Tilda Circus Table Topper


By Judith on April 14, 2017
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Hello to everyone tuning in for the final stop on the Tilda Circus blog hop.

 

 

To say I love Tilda fabrics is a huge understatement!  The vintagey feel I get from their collections and the cute and ditsy prints just make my heart flutter!  And as for their colours – simply delicious!

They have a beautiful way of styling their collections too!

 

 

I received 5 gorgeous fat quarters from Sew and So from the new Circus collection.  How did they know elephants are my favourite animal (and if you read through to the end of this post, you’ll see proof of that!).

 

So what did I decide to make with this lovely fabric?

 

 

 

I teamed the Tilda fabrics with Essex Yarn Dyed Linen (Flax) to make this quilted table topper.   I quilted the background first before appliqueing on the petals and flowers.

 

But I had a little help!

 

Tilda Circus Table Topper

 

My trusty Sizzix Big Shot helped me cut out all the petals and flowers.  It even cut out the bondaweb too!

 

Tilda Circus Table Topper

 

I satin stitched the petals and flowers into place (one of my favourite applique techniques!).

 

Tilda Circus Table Topper

 

And with all the leftovers and a little other Tilda stripe thrown in, I had enough to make the backing and binding.

 

Tilda Circus Table Topper

 

The finished topper measures 21.5″ x 44.5″ and I love how it looks on my table.

 

Tilda Circus Table Topper

 

Thank you for tuning into the Tilda Circus Blog Hop!

 

Oh and just to prove that I am a bona fide elephant lover, check out my awesome mother’s day present from my amazing girls.

 

 

Cool or what!  My very own sweet Flora!

 

Happy sewing!

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Another Runner!


By Judith on April 4, 2016
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In Sewing World this month, I submitted my Half Hexie Table Runner!

Half Hexie Table Runner - Sewing World (April16)
Photo courtesy of Sewing World Magazine
If you have a cute charm pack and 2 long quarter metres you can have this runner top made in no time!

Don’t worry, there are no tricky ‘Y’ seams in this pattern. I used the 5″ half hexie ruler to chop up my charm squares (Marmalade, by Bonnie and Camille). (Sizzix also sell a 5″ half hexie cutting die).

I love this runner and it sits proudly on my dining room table now!

Half Hexie Table runner / Sewing World April16

And if you like your hexies a little bigger, try the 10″ half hexie ruler and you can make a quilt using the same construction method.
Rosie's 50th Quilt: Scrumptuous Half Hexie
April issue of Sewing World is in the shops now!
Happy ‘running’!
Jude xo

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Table Runner & Mats!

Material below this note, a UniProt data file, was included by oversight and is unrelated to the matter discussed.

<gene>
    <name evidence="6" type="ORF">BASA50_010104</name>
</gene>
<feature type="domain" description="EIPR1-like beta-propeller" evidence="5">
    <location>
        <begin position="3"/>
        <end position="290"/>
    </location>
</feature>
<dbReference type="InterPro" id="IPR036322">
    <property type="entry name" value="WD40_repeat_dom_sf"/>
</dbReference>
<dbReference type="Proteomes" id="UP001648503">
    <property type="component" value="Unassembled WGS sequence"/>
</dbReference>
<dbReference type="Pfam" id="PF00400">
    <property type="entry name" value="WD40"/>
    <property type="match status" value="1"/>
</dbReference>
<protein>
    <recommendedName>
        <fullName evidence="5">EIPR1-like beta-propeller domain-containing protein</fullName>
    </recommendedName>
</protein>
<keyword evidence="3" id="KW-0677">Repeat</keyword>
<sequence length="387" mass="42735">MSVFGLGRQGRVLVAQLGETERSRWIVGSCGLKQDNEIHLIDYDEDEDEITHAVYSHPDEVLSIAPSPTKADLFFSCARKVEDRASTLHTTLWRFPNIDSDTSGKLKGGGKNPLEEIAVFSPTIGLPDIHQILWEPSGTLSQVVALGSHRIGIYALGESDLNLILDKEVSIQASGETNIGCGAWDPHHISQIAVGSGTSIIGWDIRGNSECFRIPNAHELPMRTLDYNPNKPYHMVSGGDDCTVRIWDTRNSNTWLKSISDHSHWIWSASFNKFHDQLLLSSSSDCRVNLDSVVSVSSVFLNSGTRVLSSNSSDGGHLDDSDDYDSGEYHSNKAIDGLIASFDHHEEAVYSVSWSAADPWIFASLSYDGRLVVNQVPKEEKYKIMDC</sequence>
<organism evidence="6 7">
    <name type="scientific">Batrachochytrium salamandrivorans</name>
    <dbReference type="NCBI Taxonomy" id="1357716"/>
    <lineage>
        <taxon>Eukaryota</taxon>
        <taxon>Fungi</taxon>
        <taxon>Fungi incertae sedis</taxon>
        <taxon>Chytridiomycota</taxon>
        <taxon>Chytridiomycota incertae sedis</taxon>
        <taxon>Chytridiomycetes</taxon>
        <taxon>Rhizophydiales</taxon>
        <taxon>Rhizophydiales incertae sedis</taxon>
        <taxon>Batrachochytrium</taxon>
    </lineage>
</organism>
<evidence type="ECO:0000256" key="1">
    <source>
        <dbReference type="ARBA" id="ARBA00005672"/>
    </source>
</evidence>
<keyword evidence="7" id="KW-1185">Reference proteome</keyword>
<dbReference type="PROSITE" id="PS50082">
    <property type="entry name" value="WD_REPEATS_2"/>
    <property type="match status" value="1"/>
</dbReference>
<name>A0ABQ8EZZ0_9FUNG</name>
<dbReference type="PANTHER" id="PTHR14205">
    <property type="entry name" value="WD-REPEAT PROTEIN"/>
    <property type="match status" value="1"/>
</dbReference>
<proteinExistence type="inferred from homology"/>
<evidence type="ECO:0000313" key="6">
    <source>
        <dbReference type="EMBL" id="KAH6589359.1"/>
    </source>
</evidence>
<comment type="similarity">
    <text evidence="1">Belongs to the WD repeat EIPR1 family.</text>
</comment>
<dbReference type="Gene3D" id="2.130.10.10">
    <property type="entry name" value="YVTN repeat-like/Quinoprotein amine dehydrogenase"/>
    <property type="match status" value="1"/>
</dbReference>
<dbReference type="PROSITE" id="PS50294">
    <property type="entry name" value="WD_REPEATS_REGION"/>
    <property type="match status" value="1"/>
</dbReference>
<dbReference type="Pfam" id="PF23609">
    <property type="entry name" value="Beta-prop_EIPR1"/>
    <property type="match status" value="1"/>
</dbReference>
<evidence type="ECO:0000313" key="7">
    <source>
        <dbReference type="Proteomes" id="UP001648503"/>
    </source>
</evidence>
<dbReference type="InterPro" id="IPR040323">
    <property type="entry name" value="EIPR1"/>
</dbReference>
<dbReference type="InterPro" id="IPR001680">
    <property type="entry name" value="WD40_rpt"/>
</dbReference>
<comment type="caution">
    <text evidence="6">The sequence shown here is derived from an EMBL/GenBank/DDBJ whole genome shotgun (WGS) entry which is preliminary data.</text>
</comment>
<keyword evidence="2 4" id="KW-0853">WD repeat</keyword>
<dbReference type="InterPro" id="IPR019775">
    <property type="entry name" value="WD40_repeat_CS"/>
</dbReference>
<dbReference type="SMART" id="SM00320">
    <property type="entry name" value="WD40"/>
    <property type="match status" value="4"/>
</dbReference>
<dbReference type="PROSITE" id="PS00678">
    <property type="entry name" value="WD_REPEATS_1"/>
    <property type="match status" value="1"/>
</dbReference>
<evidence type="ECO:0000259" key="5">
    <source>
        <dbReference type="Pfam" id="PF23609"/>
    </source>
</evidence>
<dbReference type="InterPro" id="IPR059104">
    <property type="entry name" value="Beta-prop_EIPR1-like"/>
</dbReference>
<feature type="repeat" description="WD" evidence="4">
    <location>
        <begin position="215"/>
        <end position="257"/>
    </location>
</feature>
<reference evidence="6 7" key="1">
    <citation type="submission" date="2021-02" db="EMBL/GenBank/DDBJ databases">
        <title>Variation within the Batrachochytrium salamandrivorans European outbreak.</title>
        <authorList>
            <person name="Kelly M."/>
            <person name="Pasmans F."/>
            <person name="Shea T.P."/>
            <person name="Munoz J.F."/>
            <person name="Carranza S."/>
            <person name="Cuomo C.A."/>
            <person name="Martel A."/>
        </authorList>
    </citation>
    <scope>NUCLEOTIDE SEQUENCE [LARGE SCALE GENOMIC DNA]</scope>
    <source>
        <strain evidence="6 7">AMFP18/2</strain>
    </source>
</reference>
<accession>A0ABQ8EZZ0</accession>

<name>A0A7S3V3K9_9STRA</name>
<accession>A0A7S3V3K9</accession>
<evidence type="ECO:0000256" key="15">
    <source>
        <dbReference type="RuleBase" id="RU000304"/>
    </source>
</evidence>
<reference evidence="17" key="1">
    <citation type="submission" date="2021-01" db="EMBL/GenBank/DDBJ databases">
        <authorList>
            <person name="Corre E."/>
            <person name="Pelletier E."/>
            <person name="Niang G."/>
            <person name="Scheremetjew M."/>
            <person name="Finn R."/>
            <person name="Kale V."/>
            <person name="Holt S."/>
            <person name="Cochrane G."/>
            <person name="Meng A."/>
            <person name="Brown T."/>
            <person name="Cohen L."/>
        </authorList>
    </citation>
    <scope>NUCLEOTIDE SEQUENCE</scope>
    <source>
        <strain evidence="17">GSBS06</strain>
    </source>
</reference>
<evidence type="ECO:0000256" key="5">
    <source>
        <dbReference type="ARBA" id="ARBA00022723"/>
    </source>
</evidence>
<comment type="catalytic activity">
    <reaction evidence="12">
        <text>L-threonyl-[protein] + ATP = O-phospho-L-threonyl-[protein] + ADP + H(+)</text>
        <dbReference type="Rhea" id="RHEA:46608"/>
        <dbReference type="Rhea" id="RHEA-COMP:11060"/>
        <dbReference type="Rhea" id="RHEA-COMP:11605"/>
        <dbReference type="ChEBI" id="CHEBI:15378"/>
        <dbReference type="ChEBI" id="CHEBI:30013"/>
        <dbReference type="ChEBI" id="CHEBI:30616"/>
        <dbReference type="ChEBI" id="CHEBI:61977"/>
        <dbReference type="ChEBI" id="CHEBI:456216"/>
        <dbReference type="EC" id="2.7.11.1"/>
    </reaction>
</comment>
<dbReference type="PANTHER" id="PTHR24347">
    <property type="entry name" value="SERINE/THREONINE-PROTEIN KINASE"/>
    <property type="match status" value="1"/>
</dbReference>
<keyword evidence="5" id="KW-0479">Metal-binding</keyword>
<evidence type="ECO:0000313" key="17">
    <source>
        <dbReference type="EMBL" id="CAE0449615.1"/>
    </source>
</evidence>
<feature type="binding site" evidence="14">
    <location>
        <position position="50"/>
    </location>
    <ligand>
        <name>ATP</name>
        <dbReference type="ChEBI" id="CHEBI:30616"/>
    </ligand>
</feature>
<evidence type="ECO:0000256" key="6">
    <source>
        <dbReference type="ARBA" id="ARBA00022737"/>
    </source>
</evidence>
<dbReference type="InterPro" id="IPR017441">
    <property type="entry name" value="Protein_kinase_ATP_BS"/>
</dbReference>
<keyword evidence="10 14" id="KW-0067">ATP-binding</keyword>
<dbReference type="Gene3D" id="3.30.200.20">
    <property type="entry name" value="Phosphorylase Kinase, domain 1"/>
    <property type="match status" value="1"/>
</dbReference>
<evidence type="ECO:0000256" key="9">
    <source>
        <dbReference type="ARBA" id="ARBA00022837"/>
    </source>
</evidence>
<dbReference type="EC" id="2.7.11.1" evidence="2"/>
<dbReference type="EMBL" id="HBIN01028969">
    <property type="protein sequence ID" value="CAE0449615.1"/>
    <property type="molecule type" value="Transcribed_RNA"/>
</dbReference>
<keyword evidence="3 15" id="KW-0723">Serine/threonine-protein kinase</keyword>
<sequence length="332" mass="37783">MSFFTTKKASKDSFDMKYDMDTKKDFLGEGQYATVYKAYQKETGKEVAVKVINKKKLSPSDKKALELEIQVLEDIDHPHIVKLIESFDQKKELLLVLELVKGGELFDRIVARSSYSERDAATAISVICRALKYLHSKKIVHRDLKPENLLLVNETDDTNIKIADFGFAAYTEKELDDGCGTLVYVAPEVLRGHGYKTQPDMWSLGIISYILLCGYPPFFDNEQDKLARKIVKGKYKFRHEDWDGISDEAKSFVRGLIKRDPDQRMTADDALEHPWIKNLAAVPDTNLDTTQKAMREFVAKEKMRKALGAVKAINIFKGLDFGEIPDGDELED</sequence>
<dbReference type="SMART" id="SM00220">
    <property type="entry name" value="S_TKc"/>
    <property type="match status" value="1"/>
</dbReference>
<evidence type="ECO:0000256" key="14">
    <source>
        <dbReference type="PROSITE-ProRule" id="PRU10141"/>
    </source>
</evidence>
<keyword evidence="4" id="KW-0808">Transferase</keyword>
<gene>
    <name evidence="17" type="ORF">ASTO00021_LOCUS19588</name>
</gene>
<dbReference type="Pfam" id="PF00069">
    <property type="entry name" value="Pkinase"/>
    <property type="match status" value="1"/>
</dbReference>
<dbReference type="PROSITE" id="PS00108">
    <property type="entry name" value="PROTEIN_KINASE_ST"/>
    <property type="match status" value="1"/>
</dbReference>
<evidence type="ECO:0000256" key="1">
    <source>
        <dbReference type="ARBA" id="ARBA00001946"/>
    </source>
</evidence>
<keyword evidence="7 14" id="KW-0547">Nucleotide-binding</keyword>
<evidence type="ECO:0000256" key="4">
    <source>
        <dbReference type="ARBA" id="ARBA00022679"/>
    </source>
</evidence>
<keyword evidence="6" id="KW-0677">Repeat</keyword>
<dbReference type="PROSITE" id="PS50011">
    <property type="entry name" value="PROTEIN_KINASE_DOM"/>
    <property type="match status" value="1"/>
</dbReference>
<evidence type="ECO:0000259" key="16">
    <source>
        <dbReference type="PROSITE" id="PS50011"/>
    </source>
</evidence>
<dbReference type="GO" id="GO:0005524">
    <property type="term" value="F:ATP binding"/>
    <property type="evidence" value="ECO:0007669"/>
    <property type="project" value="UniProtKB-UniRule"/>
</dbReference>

By Judith on March 28, 2016
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Seapark, Holywood

It was a typical spring day here today!  Sunshine and showers!

 

Seapark, Holywood

 

Our walk along the beach was what you would call ‘bracing’! But no matter the season, there is always beauty to be found.

 

Seapark, Holywood

 

Back in the warmth of the indoors, let’s talk table runners!

 

DP Table Runner & Mats (British Patchwork & Quilting, April'16)
Photo courtesy of British Patchwork & Quilting

 

This is my Drunkard’s Path Table Runner and Mats set, as featured in the April issue of British Patchwork & Quilting.

 

DP Table Runner & Placemats - British Patchwork & Quilting (April16)

The inspiration for this design came from the lovely Aylin, who I’ve had the pleasure of meeting in person (love our blogging community!).  Aylin very kindly gave me permission to develop this design further, following the beautiful cushion she made.

 

DP Table Runner & Placemats - British Patchwork & Quilting (April16)
The curves are achieved by using an age old patchwork technique called ‘drunkard’s path’.  This is a modern twist, and I love the many variations the Drunkard’s Path units can create.
It is important to cut out the templates accurately when tackling curved piecing, but if you have a Sizzix cutting machine, you are guaranteed speed and accuracy! The Drunkard’s Patch Sizzix dies don’t come cheap, (you need 2 dies to make up the DP unit) but in my opinion they are well worth the money.
DP Table Runner & Placemats - British Patchwork & Quilting (April16)

There are several ways to sew curves, and as with any technique you haven’t tried before, I recommend practicing on some fabric scraps first. This pattern explains the ‘no pin’ method of sewing curves, which may seem daunting at first, but it is much quicker than traditional methods and you quickly get into a rhythm with it.

 

So if you love sewing curves as much as me, pick up a copy of BPQ today!

Edited: This pattern is now available to purchase from here.

 

Keep warm!

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